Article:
It might be time to revisit the free FamilySearch.org if you haven’t been by lately: Among the oodles of recent record updates are collections from the United States, Canada, Mexico, Australia, Estonia, Austria, Canada, Chile, Czech Republic, Honduras, Poland, South Africa and Spain.
To see all the recently updated records, click the region of interest on the FamilySearch.org home page. Next, click the blue “Last Updated” heading on the right.
The list of record collections will be resorted to show recently updated collections at the top:
For example, some recently updated collections from the United States are:
- Arkansas births, christenings, marriages and deaths
- Georgia death index
- North Carolina estate files
- Idaho: Clark County records (marriage affidavits, naturalization records, declarations of intention, deeds, patents, brands and marks, mining records, probate records and estate files)
- Illinois probate records
- Indiana marriages
- Ohio: Cuyahoga County probate files
- Oregon: Columbia County records (land and property, marriage, and naturalization records and indexes)
- Tennessee county marriages
- Utah probate records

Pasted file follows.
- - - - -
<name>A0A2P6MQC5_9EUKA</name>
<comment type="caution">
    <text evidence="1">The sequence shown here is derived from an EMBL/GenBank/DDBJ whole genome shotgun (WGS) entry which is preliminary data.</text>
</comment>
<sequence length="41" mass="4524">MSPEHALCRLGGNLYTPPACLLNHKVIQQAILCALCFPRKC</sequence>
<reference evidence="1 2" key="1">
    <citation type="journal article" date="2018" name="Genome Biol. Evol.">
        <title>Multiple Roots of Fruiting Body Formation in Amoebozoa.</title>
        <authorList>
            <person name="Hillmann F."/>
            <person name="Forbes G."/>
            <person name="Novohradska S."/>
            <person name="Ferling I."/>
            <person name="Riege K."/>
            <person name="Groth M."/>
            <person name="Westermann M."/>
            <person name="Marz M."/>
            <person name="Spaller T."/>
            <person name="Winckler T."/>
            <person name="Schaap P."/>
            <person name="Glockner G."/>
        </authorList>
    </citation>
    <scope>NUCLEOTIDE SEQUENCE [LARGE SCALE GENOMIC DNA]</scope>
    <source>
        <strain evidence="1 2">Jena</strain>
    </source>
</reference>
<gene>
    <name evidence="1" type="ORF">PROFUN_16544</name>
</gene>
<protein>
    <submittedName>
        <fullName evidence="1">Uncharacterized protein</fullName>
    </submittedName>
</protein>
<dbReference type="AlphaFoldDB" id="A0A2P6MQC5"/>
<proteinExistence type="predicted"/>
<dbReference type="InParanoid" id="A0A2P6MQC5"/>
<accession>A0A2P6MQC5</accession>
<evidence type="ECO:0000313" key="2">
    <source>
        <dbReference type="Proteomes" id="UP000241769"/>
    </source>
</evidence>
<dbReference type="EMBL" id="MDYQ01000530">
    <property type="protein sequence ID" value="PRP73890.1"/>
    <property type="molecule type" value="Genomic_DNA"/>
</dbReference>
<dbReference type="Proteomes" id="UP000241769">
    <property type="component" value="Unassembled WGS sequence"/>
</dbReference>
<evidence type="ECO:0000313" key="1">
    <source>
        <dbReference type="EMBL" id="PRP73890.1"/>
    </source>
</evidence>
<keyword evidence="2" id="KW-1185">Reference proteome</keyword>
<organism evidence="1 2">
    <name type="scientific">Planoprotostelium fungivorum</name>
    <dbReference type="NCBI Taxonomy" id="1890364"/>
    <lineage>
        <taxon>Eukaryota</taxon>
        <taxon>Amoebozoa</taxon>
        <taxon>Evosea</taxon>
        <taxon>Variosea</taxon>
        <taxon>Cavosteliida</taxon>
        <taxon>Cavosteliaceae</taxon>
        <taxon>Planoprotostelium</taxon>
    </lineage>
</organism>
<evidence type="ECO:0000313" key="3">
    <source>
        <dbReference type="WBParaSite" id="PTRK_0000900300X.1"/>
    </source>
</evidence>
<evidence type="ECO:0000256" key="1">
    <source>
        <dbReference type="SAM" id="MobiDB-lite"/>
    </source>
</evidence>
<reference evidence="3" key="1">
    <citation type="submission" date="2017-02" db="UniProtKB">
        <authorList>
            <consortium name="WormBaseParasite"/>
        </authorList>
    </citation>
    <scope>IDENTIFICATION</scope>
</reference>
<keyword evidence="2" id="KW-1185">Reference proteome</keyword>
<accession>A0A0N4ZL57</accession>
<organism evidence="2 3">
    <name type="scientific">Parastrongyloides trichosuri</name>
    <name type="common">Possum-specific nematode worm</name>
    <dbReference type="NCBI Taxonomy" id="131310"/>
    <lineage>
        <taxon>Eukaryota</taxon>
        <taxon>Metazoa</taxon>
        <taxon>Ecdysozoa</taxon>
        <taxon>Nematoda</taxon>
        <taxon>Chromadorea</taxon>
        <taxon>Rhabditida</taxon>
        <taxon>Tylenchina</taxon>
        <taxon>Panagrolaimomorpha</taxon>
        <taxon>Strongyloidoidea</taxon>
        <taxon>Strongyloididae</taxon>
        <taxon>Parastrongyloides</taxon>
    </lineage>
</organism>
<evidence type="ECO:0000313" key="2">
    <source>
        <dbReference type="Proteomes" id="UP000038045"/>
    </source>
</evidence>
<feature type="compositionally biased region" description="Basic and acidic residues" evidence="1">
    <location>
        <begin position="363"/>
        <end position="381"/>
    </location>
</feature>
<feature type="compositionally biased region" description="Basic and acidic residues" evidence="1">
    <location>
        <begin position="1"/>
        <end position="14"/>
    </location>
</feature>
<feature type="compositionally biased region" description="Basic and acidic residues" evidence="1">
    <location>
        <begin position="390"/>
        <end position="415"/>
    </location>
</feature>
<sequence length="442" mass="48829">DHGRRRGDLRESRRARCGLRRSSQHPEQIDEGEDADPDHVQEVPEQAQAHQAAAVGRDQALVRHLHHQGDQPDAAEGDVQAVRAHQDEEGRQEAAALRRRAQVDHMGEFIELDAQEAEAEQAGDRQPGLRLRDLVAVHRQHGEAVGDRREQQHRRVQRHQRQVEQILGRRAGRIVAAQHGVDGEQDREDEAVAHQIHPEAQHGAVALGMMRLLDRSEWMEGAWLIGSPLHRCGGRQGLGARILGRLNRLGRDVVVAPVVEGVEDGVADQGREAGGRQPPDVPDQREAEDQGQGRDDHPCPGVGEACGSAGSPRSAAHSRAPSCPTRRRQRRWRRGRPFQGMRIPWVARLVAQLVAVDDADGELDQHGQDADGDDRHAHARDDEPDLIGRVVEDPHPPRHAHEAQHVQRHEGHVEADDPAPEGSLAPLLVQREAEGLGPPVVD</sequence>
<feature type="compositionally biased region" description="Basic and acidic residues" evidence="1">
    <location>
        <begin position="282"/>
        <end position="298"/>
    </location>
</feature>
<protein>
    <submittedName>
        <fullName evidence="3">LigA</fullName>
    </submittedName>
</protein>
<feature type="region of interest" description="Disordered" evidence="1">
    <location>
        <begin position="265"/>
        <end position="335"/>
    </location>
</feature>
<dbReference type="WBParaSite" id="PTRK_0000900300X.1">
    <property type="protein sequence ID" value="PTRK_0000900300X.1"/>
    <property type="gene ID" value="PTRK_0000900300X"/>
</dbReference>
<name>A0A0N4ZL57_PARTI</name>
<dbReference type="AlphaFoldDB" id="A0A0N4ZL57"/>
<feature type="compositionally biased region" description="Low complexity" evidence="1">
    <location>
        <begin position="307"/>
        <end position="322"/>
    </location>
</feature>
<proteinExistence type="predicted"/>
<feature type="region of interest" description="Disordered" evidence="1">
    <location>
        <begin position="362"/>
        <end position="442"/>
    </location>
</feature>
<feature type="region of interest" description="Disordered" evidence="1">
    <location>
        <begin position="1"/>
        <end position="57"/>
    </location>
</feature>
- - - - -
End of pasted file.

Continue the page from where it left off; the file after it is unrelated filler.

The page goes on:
- Washington state Army National Guard records
- Washington state county records
US Civil War records are also gathered onto a Civil War landing page. These include Confederate pensions ad service records for various states, Union Provost Marshal Files, Union Navy Widows’ Certificates and more. To see them all listed, go to the Civil War landing page and click the “More” link beneath the “Find your ancestors in the following collections” list.
This Civil War page also links to bios on some famous faces from the era and links to how-to information.
Remember that not all of the collections on FamilySearch have been indexed yet. The organization’s policy is to provide researchers with online access to record images as quickly as possible, and get volunteers working on the indexes in the mean time.
When you see a “Browse Images” link for your collection of interest (such as the Quebec notarial records, above), you’ll need to have a good idea of when and where your ancestor was living when the record was created. Then you’ll go through the record images one by one, similar to scrolling microfilm.